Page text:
Monday, June 26, 2006


Things are slowing down, which is probably the wrong way around. I feel as though there's not enough time left in my life. Not enough space. Not enough of me left to last - and I'm slowing down, wasting what I have left, watching the days drip by, thing after thing.

All the things that have to be done are so relentlessly unappealing but all the things I want to do seem impossible, every demand on my time is like bamboo under the fingernails. I need to drift and be rudderless for a while but it's impossible, the course is unremittingly set. There's not enough time and there may never again be enough time.

and there's so much more to say.

Monday, June 19, 2006

The rocky waters of the nile...

At last, the winds of reality have struck and the waters of denial are getting choppy. With 10 weeks to go and no preparations made, D and I may be beginning to wake up to the fact that this is not just another shopping opportunity and that not only are we going to have to purchase one of those buggies we've been comparing but we may actually have to fill it with a baby.

Certain words are now guaranteed to bring me out in Braxton Hick's contractions... words such as 'nursery', 'antenatal', 'classes', 'car-seat' and 'layette' (not to mention 'taxes' another port on the long river of denial). I made the mistake of looking through a catalogue at the section devoted to babies the other day and the sheer weight of crap one is expected to buy is just mind-boggling. Bottles and sterilisers and travel bags and changing mats and nappy buckets and butt-cream and baby baths, night-lights and mobiles and sleep-bags and cushions and monitors and play mats and... well, basically, a long list of things that we've not got, we've not thought about and furthermore don't have room for either.

I have long been campaigning for the damp-proofing of our tiny little corridor of a cellar as I have this dream that I can convert it and have a box-sized, cosy little office down there. D has rightly ridiculed me for this however given the above, we do need a damp-proof storage space. So, I got a quote this week for the work and the resulting figure of £5000 has caused an enormous wave of reality to fling itself over our bow (ok this metaphor has had it) and we are suddenly in preparation mode.

What this means is that we have started scraping 100 years of damp and mortar accretions from the bricks in the cellar and painting them with a damp membrane. We do of course know that the effect of this will be that in about a years time this membrane will be hanging off the wet bricks like a rubber curtain but leave us to our dreams. The plan is to scrub everything, seal the bricks, paint the walls, concrete and seal the floor, install a de-humidifier and hope for the best. At worst, we'll have a dust-proof room down there and at best, somewhere to store all those things that once the blodger arrives will have no home.

So far, so good. It should take a couple of weeks, by the end of which we can celebrate with a fun-for-the-whole-family trip to Ikea to purchase some basement storage units, coat rails and other diversion tactics. After that, of course, we will have no excuse to put anything off anymore and will actually have to order that cot-bed, the car-seat and buy a few outfits (and some for the baby...).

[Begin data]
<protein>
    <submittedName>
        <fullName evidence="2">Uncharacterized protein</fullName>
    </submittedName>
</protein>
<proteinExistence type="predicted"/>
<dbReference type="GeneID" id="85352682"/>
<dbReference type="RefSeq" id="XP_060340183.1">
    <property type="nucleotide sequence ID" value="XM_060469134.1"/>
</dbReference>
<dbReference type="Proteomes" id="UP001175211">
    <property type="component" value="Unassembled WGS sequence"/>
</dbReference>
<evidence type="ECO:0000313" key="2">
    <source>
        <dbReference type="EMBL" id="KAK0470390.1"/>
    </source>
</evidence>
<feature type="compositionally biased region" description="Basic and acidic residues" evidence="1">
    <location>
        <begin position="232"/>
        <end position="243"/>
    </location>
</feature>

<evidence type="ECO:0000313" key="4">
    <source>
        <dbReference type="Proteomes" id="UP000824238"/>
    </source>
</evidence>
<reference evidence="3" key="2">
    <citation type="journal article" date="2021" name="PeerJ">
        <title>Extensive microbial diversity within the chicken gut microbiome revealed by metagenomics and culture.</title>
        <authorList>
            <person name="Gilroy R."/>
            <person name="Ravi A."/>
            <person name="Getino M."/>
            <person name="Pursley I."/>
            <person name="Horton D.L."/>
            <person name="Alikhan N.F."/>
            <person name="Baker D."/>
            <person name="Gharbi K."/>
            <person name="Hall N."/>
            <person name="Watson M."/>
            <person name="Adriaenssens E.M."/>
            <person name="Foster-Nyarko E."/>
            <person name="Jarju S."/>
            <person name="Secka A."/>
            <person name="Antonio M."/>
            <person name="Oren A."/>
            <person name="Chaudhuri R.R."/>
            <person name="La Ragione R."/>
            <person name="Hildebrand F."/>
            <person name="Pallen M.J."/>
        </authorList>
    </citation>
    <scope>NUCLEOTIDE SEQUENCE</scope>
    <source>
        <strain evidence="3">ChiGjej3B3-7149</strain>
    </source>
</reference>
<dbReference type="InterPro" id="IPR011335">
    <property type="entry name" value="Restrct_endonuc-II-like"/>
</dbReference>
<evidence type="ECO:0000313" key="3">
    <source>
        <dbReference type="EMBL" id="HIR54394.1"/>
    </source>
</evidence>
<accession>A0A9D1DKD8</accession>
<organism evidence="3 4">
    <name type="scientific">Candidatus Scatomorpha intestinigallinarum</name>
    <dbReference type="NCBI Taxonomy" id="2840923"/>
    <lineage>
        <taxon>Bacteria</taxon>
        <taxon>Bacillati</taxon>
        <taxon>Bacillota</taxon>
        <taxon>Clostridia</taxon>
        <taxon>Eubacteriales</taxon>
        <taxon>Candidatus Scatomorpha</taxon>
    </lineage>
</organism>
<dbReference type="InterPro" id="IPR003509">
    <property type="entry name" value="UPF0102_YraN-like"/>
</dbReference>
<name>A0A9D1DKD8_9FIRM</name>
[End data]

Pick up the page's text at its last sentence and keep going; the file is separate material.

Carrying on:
That is, of course, if we don't end up in an episode of 'House' being diagnosed for some un-heard of disease that's been lying dormant in the old mortar of our bricks.

I've been having recurring dreams about 'House' recently - not, sadly, lascivious dreams about Hugh Laurie playing 'Doctor' - but dreams in which I'm strapped to a bed with loads of actors panicking around me, knowing that I'm about to die. Death seems to be appearing a lot in my dreams, I dreamed the other night that my corpse was being pulled out of a bog and before that, that I was dead and drifting alone in the void, surrounded by un-named horrors. I think this is like drawing the 'Death' card in tarot and, rather than some presage of disaster, is merely reality trying to get a look in and telling me that my old life is now coming to an end and a new one beginning.

And, before the bluebirds start twittering round my head and Louis Armstrong launches into 'What a Wonderful World', I have to add that I am terrified of this new life and only hope that when it arrives I will be able once again to drink vodka, play pool, ride my motorbike, have a conversation that does not center around the blob, bend over without running out of breath, sleep on my stomach without being surrounded by a nest of pillows, walk without my thighs rubbing together at the top or my feet swelling out of my Birkenstocks, drink real coffee, play poker without having to be two feet away from the table, stand up without my back aching, walk down the street without a hundred people staring at my belly, buy new clothes in a normal size, wear shoes with heels on them, eat yoghurt for pleasure not calcium and live my life without measuring it in weeks.

Because I tell you, I miss all those things a hell of a lot.

Saturday, June 10, 2006

feet the size of a planet....